I feel brittle, like glass exposed to the elements for too long. One tap, and I will shatter—break apart into a million pieces.
My health problems:
- Struggling to keep food down
- Wanting to be in bed all day
- Fear of the future
- Fear of each new day
- Too much to do
- Not enough time
I’ve lived in this place for five years, with all the symptoms I’ve described above, with varying levels of severity.
I am brittle. Like glass.
“Take care of yourself,” God whispers to me. “Take care of yourself.”
When I struggle to do so, and I cannot seem to slow down or rid myself of my insomnia, He sends me a nasty cold, complete with a fever and chills that make me rest all day and most of the night—ridding myself of my insomnia.
The cold forces me to take an extra day off of work, and I relax, finally able to get some extra stuff done, relieving my stress. Knowing I can just hide away and heal, and spend time at home, renews my appetite as well, and I eat and eat and eat.
And my family. I feel peace with them. Mom snuggles me as I cry. Dad delights in my silliness. Mom fetches me some hot tea. I snuggle into my comfy chair as they watch football, or listen as they banter with each other as they play cribbage together.
My anxiety is there still though, despite the peace I feel at home. It’s never a panic attack, like I’ve heard some of my friends describe. It’s always internal, and unless you know me, you won’t know it’s there or going on.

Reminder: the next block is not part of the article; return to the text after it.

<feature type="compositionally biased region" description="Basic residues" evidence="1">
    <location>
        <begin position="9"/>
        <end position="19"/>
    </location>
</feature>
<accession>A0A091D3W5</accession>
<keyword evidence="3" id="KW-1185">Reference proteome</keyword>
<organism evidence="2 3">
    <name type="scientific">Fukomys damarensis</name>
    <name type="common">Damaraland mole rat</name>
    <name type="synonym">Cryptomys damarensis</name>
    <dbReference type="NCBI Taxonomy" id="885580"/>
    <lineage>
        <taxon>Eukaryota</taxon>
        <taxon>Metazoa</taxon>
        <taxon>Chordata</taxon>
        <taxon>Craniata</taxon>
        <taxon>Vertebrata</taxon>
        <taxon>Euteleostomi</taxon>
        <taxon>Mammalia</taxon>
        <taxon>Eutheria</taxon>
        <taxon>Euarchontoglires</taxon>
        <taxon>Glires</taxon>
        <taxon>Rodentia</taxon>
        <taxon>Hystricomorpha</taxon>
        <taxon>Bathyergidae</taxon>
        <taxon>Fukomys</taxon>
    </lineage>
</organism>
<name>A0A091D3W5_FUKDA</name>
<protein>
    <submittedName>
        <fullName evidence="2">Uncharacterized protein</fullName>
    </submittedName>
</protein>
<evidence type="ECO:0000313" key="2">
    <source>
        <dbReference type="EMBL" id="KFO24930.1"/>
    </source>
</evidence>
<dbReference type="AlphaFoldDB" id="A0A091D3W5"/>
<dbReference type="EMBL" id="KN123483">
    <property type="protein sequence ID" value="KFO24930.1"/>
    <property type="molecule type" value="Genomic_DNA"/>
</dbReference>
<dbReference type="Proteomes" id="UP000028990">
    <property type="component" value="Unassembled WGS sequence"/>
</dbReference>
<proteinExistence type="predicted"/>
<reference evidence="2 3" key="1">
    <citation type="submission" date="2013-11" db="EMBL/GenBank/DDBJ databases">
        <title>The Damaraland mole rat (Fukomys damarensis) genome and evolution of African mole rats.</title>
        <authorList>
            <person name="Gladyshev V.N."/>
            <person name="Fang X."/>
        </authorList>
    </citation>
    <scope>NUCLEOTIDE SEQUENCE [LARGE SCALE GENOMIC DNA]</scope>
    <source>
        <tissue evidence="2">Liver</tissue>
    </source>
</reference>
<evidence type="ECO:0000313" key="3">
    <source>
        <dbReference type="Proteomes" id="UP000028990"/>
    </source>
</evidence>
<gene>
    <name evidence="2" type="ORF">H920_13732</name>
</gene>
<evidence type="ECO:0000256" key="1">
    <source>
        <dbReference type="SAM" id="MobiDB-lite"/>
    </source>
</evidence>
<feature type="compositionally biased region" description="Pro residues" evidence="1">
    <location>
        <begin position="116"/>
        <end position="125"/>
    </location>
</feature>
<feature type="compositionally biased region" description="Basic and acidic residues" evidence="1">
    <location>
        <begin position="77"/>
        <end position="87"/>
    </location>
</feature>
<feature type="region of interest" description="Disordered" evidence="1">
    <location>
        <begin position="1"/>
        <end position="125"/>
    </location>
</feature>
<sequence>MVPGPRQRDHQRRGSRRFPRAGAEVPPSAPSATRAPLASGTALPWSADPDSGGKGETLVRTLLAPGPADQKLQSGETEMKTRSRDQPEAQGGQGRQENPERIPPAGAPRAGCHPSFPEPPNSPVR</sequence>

“You are a stone wall, with no cracks or weakness in it,” my guy friend tells me. It is true. I am a wall. And I rarely allow anyone inside, or even allow them to glimpse inside. Many people have hurt me, after I let them glimpse what was going on inside. Many betrayed me. Many used it as leverage for manipulation. Many others just plain misunderstood me—and in their misunderstanding, they added pain to the pain I was already going through.
Many turned me over to counselors who were supposed to “help” me, but who knew nothing about nothing. And how could I tell them: “I am traumatized by the professors of your school, by demons in the spiritual world, by the bullying I feel, by the emotional abuse a guy in class is heaping on me. I am traumatized because, for the first time, I know what it is like to be raped, because I am walking in the emotional footsteps of a gal friend who has been through the horror of rape. I am walking in the emotional footsteps of a gal friend who was raped, and is still being pursued and verbally manipulated and abused by that guy. I am her counselor, her friend, her protector, her confidant, the one who takes care of her, the one who holds her up in prayer as she dreams nightmares at night.”